Future classics

Future Classic: 1998–2005 Rover 75

by Antony Ingram
18 June 2024 4 min read
Future Classic: 1998–2005 Rover 75
Photos courtesy MG Rover

“Sorry Rover: Your new 75 just isn’t up to scratch”

So went the headline on the front of Top Gear magazine’s March 1999 issue, where the magazine put the new car – on whose shoulders the company’s future, in retrospect optimistically, rested – against models it considered rivals.

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If you were a TG mag reader at the time, you might remember a few readers writing in the following month to cry foul, since the Saab 9-5, Volvo S70, BMW 5 Series, and Alfa Romeo 166 pictured in the background were all arguably a class-size larger than the 9-3, S40, 3 Series, and 156 you might have expected.

We don’t have a copy to hand but recall the mag’s rationale being something along the lines of the 75’s size and pricing actually putting it in the same ballpark as those nominally larger models, though with a cold-hearted rationality you wonder whether the 75 would’ve realistically fared better against the smaller cars anyway, or even less prestigious alternatives like the Ford Mondeo – which, let’s not forget, was a very talented car itself in those days.

Autocar gave us a hint, its first group test against the E46-generation 3 Series and an Alfa Romeo 156 landing the Rover third out of three, albeit with a nod toward enthusiast drivers that the magazine acknowledged may not be the car’s natural audience. They also wondered aloud whether ye olde-worlde slant of the 75 would tempt buyers out of their Mondeos, Vectras, and other more conventional repmobiles of the era.

With the benefit of a quarter century of hindsight, we now know the answer to that, and it was “sort of”. The 75 sold respectably well, at just over 200,000 units in seven years of production, though this is also small beans next to the nearly 700,000 156s that Alfa shifted in that car’s 10 years, and might as well have been branded hats to contemporary owners BMW, who built more 3 Series cabriolets than Rover built 75s of all kinds during the same period.

Very little of that matters here, though, where we’re making the case for the 75 as a future classic. And in many respects, it’s already there, with an enthusiastic following that its contemporary rivals would no doubt envy today.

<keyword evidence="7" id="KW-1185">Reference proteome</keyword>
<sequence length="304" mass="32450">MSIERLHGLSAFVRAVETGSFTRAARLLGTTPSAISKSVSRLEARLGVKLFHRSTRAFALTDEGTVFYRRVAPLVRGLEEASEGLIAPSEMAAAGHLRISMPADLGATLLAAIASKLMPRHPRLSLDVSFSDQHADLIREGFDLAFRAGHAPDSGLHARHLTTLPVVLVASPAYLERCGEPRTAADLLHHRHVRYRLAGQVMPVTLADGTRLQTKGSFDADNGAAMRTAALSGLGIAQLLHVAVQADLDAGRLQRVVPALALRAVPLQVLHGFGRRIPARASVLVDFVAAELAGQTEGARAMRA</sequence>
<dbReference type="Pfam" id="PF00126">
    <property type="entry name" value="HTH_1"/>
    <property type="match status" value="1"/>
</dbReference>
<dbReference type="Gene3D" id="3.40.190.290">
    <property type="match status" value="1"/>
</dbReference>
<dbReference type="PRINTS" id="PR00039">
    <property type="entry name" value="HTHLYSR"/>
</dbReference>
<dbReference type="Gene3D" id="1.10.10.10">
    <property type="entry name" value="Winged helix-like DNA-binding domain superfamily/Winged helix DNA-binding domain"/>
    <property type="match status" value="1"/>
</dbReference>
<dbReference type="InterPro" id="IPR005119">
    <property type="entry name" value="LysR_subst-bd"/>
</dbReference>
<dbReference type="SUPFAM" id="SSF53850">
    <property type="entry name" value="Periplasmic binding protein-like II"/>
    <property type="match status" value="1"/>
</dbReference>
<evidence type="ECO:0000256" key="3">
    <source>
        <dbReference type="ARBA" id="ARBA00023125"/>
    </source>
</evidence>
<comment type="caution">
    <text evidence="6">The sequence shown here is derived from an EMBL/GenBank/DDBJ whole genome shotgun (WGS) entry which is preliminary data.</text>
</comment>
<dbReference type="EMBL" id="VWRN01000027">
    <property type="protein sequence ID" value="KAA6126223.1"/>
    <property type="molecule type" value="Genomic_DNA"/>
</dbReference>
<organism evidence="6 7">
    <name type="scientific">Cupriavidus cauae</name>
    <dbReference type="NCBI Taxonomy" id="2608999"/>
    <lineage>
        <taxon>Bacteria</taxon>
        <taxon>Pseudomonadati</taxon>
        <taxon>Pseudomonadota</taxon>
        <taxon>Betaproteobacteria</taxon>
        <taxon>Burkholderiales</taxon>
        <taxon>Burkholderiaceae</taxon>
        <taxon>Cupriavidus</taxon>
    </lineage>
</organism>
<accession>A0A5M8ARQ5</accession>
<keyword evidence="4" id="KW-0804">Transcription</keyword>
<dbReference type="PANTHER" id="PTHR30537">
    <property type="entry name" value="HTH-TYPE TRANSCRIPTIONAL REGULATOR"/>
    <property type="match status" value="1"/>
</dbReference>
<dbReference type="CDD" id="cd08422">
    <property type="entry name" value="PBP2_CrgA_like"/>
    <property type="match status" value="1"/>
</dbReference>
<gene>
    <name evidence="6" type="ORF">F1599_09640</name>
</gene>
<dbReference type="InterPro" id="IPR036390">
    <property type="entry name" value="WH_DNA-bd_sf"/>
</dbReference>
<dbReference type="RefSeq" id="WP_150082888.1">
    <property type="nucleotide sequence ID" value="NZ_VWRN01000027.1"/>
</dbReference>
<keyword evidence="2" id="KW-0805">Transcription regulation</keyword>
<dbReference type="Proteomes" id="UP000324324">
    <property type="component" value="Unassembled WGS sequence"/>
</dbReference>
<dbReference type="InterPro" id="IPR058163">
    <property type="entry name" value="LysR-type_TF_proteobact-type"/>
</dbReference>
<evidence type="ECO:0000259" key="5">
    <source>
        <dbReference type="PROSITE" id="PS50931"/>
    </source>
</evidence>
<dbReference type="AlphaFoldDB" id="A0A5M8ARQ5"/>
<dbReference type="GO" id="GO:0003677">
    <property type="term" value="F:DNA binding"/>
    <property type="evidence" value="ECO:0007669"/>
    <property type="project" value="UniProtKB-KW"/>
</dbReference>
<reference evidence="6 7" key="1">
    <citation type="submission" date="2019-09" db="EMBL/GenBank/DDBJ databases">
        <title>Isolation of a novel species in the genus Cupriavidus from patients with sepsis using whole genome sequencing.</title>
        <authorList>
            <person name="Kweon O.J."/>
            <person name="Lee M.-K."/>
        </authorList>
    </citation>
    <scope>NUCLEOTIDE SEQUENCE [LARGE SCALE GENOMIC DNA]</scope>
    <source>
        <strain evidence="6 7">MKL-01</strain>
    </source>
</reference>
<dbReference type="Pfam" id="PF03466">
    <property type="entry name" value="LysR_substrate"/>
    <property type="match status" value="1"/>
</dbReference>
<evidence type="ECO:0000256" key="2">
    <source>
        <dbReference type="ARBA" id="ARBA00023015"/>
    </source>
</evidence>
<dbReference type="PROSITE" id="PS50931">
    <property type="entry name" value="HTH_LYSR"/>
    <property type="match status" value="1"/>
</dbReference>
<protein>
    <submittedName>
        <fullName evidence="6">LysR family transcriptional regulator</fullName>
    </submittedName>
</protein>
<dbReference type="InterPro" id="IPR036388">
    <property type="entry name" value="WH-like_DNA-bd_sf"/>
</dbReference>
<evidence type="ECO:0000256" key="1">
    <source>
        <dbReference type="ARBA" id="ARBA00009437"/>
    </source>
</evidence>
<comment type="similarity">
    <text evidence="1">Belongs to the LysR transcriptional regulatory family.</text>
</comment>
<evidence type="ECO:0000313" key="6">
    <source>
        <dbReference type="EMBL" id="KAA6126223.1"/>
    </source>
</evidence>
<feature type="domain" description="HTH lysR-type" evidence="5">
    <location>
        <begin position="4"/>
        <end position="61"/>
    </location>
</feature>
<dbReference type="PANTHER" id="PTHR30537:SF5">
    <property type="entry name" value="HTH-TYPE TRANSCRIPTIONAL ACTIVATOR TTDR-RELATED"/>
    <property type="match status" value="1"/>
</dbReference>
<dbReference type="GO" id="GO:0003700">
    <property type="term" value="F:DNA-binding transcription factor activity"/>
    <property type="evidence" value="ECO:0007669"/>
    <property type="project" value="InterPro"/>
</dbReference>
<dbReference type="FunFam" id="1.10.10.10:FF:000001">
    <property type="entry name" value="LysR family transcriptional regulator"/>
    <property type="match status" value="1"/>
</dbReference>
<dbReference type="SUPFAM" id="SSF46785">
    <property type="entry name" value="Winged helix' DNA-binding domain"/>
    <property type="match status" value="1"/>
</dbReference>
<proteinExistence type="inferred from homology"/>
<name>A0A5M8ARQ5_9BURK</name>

Rover 75 estate and saloon

In this respect, doing something different has belatedly paid off for the 75. It was a resolutely non-sporty car competing at a time when sporty was really beginning to sell, and MG Rover itself presumably realised this at some point and crafted the MG ZT to meet this demand.

The thing is, sporty only lasts until something even more dynamic comes along to replace it, and fine-driving though an E46 3 Series or an Alfa 156 still is today, modern saloon cars offer far greater performance, body control, steering response, and other sport-adjacent facets than those cars, so they shine less brightly as a result.

But you’ll struggle to find a modern equivalent with the charm or comfort of a 75, which gives it a real unique selling proposition as a modern classic. The wooden dashboard and cod-Bentley vibes might have seemed twee in 1999, but they’ve arguably aged better than the severe black plastic and fake carbon and aluminium that were all the rage in other models at the time, while Rover’s focus on ride quality over handling precision almost feels like the work of a time-traveller (from the future, not the past) given the state of today’s roads.

Rover 75 interior

Your author owned a 75 many years back, albeit for just two months. It was what you might call a bad example of a good car, and its short time with me was entirely my own fault, for believing I couldn’t test-drive the car myself and therefore missing out on a few important cues of impending bills, like sticking brakes and a clutch that needed to be down in the carpet pile to swap gears without a crunch. I had to sort the brakes, but sold it in a panic, and for a loss, to avoid any more bills.

It still handled neatly and rode wonderfully though, was relaxed on a cruise, and the diesel engine in mine faded into the background quite nicely on the motorway. A previous owner had managed to break the seat height adjustment in its uppermost position so I never got the driving position quite how I wanted it, but despite that, it felt like a notably solid car – no creaks or rattles, with a robust feel to the exterior and interior fixings (that seat adjuster aside).

Rover 75 V8 saloon front 3/4

The one I wanted, and still do today, was the V8 introduced shortly before the car’s death, in 2004. With a 4.6-litre modular V8 from a Mustang, it was the relaxed, auto-only cousin to the MG ZT 260. It had a frightening thirst (Autocar recorded a “touring” consumption figure of under 20mpg in its 2004 road test) and its annual VED is currently a painful £735 thanks to a 319g/km CO2 figure, but it’s remarkable for the re-engineering required to make a rear-drive V8 saloon from a front-drive platform, and rarity (fewer than 200 made) makes it the nailed-on classic of the pack.